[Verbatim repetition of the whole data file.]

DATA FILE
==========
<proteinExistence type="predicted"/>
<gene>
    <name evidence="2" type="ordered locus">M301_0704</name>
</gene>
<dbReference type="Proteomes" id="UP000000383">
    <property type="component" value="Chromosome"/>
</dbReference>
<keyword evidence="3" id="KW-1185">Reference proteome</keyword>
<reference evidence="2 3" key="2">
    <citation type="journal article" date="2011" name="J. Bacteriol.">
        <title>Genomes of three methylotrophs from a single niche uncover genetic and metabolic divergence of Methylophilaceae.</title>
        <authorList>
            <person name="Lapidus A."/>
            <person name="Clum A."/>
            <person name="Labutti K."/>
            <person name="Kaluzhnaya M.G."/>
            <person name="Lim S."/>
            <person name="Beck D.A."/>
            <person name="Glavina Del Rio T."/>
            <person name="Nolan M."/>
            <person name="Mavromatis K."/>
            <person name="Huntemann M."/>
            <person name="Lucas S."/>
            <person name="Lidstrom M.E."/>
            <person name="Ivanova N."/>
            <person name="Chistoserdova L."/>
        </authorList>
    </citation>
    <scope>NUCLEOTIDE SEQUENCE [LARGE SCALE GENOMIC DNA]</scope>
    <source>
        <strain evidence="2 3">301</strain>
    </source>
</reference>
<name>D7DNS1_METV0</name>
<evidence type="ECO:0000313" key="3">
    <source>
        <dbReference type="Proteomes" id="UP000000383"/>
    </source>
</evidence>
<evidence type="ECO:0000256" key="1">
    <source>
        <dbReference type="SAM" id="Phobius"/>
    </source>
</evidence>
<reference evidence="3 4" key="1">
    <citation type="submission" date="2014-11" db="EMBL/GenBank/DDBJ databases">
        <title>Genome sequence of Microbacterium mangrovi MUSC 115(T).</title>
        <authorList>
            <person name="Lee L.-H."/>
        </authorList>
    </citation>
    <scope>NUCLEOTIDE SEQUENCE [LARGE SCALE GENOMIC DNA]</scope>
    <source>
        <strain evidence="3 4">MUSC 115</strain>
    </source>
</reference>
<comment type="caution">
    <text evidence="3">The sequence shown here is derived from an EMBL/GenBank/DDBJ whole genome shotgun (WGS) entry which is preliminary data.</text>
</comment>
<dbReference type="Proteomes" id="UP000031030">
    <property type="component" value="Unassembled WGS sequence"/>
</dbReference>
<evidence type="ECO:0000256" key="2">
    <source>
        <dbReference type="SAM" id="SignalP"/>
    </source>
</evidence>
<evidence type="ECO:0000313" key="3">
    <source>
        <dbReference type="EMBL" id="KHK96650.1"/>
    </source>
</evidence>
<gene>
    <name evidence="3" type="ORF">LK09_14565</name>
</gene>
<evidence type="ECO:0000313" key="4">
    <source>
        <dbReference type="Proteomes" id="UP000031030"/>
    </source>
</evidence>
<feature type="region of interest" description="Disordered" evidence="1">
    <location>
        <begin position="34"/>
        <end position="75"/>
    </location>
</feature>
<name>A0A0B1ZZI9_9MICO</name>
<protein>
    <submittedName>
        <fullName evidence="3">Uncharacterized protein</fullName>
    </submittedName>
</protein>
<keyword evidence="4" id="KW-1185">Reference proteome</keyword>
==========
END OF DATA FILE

<proteinExistence type="predicted"/>
<gene>
    <name evidence="2" type="ordered locus">M301_0704</name>
</gene>
<dbReference type="Proteomes" id="UP000000383">
    <property type="component" value="Chromosome"/>
</dbReference>
<keyword evidence="3" id="KW-1185">Reference proteome</keyword>
<reference evidence="2 3" key="2">
    <citation type="journal article" date="2011" name="J. Bacteriol.">
        <title>Genomes of three methylotrophs from a single niche uncover genetic and metabolic divergence of Methylophilaceae.</title>
        <authorList>
            <person name="Lapidus A."/>
            <person name="Clum A."/>
            <person name="Labutti K."/>
            <person name="Kaluzhnaya M.G."/>
            <person name="Lim S."/>
            <person name="Beck D.A."/>
            <person name="Glavina Del Rio T."/>
            <person name="Nolan M."/>
            <person name="Mavromatis K."/>
            <person name="Huntemann M."/>
            <person name="Lucas S."/>
            <person name="Lidstrom M.E."/>
            <person name="Ivanova N."/>
            <person name="Chistoserdova L."/>
        </authorList>
    </citation>
    <scope>NUCLEOTIDE SEQUENCE [LARGE SCALE GENOMIC DNA]</scope>
    <source>
        <strain evidence="2 3">301</strain>
    </source>
</reference>
<name>D7DNS1_METV0</name>
<evidence type="ECO:0000313" key="3">
    <source>
        <dbReference type="Proteomes" id="UP000000383"/>
    </source>
</evidence>
<evidence type="ECO:0000256" key="1">
    <source>
        <dbReference type="SAM" id="Phobius"/>
    </source>
</evidence>
<reference evidence="3 4" key="1">
    <citation type="submission" date="2014-11" db="EMBL/GenBank/DDBJ databases">
        <title>Genome sequence of Microbacterium mangrovi MUSC 115(T).</title>
        <authorList>
            <person name="Lee L.-H."/>
        </authorList>
    </citation>
    <scope>NUCLEOTIDE SEQUENCE [LARGE SCALE GENOMIC DNA]</scope>
    <source>
        <strain evidence="3 4">MUSC 115</strain>
    </source>
</reference>
<comment type="caution">
    <text evidence="3">The sequence shown here is derived from an EMBL/GenBank/DDBJ whole genome shotgun (WGS) entry which is preliminary data.</text>
</comment>
<dbReference type="Proteomes" id="UP000031030">
    <property type="component" value="Unassembled WGS sequence"/>
</dbReference>
<evidence type="ECO:0000256" key="2">
    <source>
        <dbReference type="SAM" id="SignalP"/>
    </source>
</evidence>
<evidence type="ECO:0000313" key="3">
    <source>
        <dbReference type="EMBL" id="KHK96650.1"/>
    </source>
</evidence>
<gene>
    <name evidence="3" type="ORF">LK09_14565</name>
</gene>
<evidence type="ECO:0000313" key="4">
    <source>
        <dbReference type="Proteomes" id="UP000031030"/>
    </source>
</evidence>
<feature type="region of interest" description="Disordered" evidence="1">
    <location>
        <begin position="34"/>
        <end position="75"/>
    </location>
</feature>
<name>A0A0B1ZZI9_9MICO</name>
<protein>
    <submittedName>
        <fullName evidence="3">Uncharacterized protein</fullName>
    </submittedName>
</protein>
<keyword evidence="4" id="KW-1185">Reference proteome</keyword>